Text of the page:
by Naomi Shihab Nye
The river is famous to the fish.
The loud voice is famous to silence,
which knew it would inherit the earth
before anybody said so.
The cat sleeping on the fence is famous to the birds
watching him from the birdhouse.
The tear is famous, briefly, to the cheek.
The idea you carry close to your bosom
is famous to your bosom.
The boot is famous to the earth,
more famous than the dress shoe,
which is famous only to floors.
The bent photograph is famous to the one who carries it
and not at all famous to the one who is pictured.
I want to be famous to shuffling men
who smile while crossing streets,
sticky children in grocery lines,
famous as the one who smiled back.
I want to be famous in the way a pulley is famous,
or a buttonhole, not because it did anything spectacular,
but because it never forgot what it could do.
This has recently become one of my favorite poems because it leads me to pause and think about the many students who have entered my life over the past two decades, and the countless ways in which each promising youth has made themselves famous in my eyes. I am using the word famous in a figurative sense, and yet I think this is the perfect word choice. From the moment we enter the world as newborns, there is a desire to be famous or known in someone’s eyes. The infant trusts that she will be known by her caregiver whenever she needs love, food, or comfort. The toddler wants to be famous enough to be picked up and assisted when he falls down and scrapes his knee. The teenager wants her parents to know that when she begins wearing striped skirts with brightly colored, polka dot socks and plaid shirts, she is moving into a new phase of independence that will require patience, acceptance, and understanding. Each of these children wants to be known as a unique human being in the eyes of others who is loved.
As an undergraduate student who often worked as a caregiver of young children, I will never forget one of the families of whom I became quite fond. They had two young sons, the oldest son being around 5 years old at the time and a huge fan of Superman. He held such admiration for this superhero that he chose to wear a red cape, complete with superman boots and the signature underwear over his jeans, to complete the look—seven days a week. The messages this sweet boy was sending to anyone paying attention was clear: I am strong and mighty; I am helpful; I am unique; and I will save the day! Fast forward almost two decades later, and he IS saving the day! A graduate of Duke University with a double major in civil environmental engineering and public policy, he is the founder and CEO of an asset management company focused on investing in sustainable energy companies and has raised over 3 million dollars in equity. I often look back on those years and my heart smiles. I think about the number of people who embraced this child’s fame, supported his dreams, accepted him for his unique desires (cape, boots, and underwear included), and allowed him to shine. My hope and dream for our children is that they can be “known” in their lives just like this young superhero.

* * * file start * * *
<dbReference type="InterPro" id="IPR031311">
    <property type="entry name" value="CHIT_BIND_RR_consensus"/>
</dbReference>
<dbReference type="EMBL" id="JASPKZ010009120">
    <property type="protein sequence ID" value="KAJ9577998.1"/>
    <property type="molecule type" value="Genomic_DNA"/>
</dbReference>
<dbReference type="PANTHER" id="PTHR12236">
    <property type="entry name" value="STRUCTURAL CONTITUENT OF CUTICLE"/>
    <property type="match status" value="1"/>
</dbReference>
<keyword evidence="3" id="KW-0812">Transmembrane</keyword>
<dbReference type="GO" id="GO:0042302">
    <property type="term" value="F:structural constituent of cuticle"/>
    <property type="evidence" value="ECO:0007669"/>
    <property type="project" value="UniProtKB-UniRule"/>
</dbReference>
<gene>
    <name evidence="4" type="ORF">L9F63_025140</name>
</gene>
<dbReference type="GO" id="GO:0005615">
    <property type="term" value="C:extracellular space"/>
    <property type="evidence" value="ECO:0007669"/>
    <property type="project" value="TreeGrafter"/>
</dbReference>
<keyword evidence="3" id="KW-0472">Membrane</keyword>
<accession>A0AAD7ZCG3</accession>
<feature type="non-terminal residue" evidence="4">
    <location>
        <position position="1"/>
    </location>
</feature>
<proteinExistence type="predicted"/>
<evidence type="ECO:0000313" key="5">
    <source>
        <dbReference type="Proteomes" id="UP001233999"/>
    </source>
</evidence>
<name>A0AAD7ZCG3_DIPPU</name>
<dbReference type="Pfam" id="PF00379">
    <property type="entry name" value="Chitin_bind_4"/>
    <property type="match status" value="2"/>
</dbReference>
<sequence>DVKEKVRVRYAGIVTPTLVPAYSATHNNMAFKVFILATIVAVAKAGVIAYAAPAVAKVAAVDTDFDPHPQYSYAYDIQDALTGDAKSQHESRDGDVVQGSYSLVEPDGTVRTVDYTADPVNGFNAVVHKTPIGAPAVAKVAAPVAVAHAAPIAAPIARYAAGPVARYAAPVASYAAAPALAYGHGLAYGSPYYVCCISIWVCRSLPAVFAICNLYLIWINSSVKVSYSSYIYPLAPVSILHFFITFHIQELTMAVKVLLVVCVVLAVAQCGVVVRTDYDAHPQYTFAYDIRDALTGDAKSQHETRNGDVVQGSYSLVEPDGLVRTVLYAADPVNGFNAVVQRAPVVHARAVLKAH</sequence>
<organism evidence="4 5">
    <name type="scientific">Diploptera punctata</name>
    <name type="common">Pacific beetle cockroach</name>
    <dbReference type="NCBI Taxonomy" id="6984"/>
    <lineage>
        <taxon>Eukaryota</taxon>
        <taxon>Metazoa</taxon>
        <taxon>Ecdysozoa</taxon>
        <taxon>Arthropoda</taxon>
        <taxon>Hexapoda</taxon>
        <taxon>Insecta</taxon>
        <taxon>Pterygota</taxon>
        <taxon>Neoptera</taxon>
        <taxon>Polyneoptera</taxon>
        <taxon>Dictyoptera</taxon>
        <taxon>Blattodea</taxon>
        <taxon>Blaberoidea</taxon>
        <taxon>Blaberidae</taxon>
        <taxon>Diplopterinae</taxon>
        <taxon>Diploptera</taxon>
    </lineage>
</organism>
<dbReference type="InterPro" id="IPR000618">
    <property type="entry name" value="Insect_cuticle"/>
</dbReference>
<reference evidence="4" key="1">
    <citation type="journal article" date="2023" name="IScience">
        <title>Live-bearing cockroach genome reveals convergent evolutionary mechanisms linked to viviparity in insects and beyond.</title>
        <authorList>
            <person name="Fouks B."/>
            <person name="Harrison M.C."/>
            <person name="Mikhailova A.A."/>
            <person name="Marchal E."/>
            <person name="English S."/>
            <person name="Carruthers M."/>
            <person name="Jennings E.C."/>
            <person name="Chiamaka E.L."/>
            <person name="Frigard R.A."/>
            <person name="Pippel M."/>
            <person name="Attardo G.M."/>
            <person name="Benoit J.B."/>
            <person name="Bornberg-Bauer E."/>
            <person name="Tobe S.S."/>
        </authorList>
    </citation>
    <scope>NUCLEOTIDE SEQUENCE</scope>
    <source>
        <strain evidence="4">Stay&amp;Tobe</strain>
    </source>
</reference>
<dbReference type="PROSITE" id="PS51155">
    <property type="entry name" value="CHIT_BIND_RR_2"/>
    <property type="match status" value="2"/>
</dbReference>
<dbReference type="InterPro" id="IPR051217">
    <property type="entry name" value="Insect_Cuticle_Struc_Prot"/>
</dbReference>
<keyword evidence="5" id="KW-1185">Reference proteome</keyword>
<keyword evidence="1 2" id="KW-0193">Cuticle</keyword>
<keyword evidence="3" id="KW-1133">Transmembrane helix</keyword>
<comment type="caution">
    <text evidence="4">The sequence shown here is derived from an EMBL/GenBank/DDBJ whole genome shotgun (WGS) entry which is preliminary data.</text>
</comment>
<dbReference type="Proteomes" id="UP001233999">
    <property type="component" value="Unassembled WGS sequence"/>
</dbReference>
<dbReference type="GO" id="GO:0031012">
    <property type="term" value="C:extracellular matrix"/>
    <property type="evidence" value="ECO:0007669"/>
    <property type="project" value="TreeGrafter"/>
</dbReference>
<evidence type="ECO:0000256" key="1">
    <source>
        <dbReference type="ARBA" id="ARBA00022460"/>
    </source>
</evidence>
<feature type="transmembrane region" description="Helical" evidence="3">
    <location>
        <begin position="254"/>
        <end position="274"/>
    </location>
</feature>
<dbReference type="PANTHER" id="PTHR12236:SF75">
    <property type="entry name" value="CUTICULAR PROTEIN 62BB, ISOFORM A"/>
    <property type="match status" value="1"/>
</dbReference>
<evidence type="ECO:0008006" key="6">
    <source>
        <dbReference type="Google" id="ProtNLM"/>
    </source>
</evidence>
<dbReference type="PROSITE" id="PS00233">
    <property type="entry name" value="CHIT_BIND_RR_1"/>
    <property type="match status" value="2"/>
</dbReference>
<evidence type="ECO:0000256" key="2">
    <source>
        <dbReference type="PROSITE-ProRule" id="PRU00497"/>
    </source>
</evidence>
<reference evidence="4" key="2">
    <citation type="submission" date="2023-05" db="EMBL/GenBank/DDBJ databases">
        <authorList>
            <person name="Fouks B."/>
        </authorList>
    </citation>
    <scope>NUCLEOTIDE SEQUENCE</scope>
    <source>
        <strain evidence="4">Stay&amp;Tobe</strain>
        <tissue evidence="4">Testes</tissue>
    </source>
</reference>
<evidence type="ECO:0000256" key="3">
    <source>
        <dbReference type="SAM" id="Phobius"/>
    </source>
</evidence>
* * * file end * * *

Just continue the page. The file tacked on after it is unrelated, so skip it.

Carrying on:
At Beauvoir, our students are quite fortunate to be surrounded by teachers, staff, administrators, families, and other caregivers who understand the importance of being known and recognized. It is a hallmark of our institution. The inclusive beliefs we hold for each other allow us to carry out our Mission of “providing an extraordinary early childhood education in a diverse community that values every individual.” Our faculty and staff spent some meaningful time during orientation week diving into our summer reading, The Person You Mean to Be: How Good People Fight Bias. We engaged in exercises around the concept of “headwinds and tailwinds,” the invisible winds that either aid or challenge individuals from moving forward in life and help us understand systemic bias. We also discussed “cultural smog,” the invisible biases that are learned from the moment we are born and create unconscious categories and shortcuts that become imprinted in our brains, regardless of our conscious beliefs. As we considered how headwinds, tailwinds, and cultural smog can impact any community of people working together, it also reinforced our Beauvoir commitment to ensuring that we continue to be mindful of our mission to make certain that everyone knows that they are a unique thread of the Beauvoir quilt. Each of our stories, our identities, our strengths, our opinions, our hopes, and our dreams are important, and we should want to know more about them.
On behalf of the Beauvoir Faculty and Staff, I want to thank you for a terrific and welcoming start to the new school year, and we look forward to getting to know each of you better!
Cindi Gibbs-Wilborn, Head of School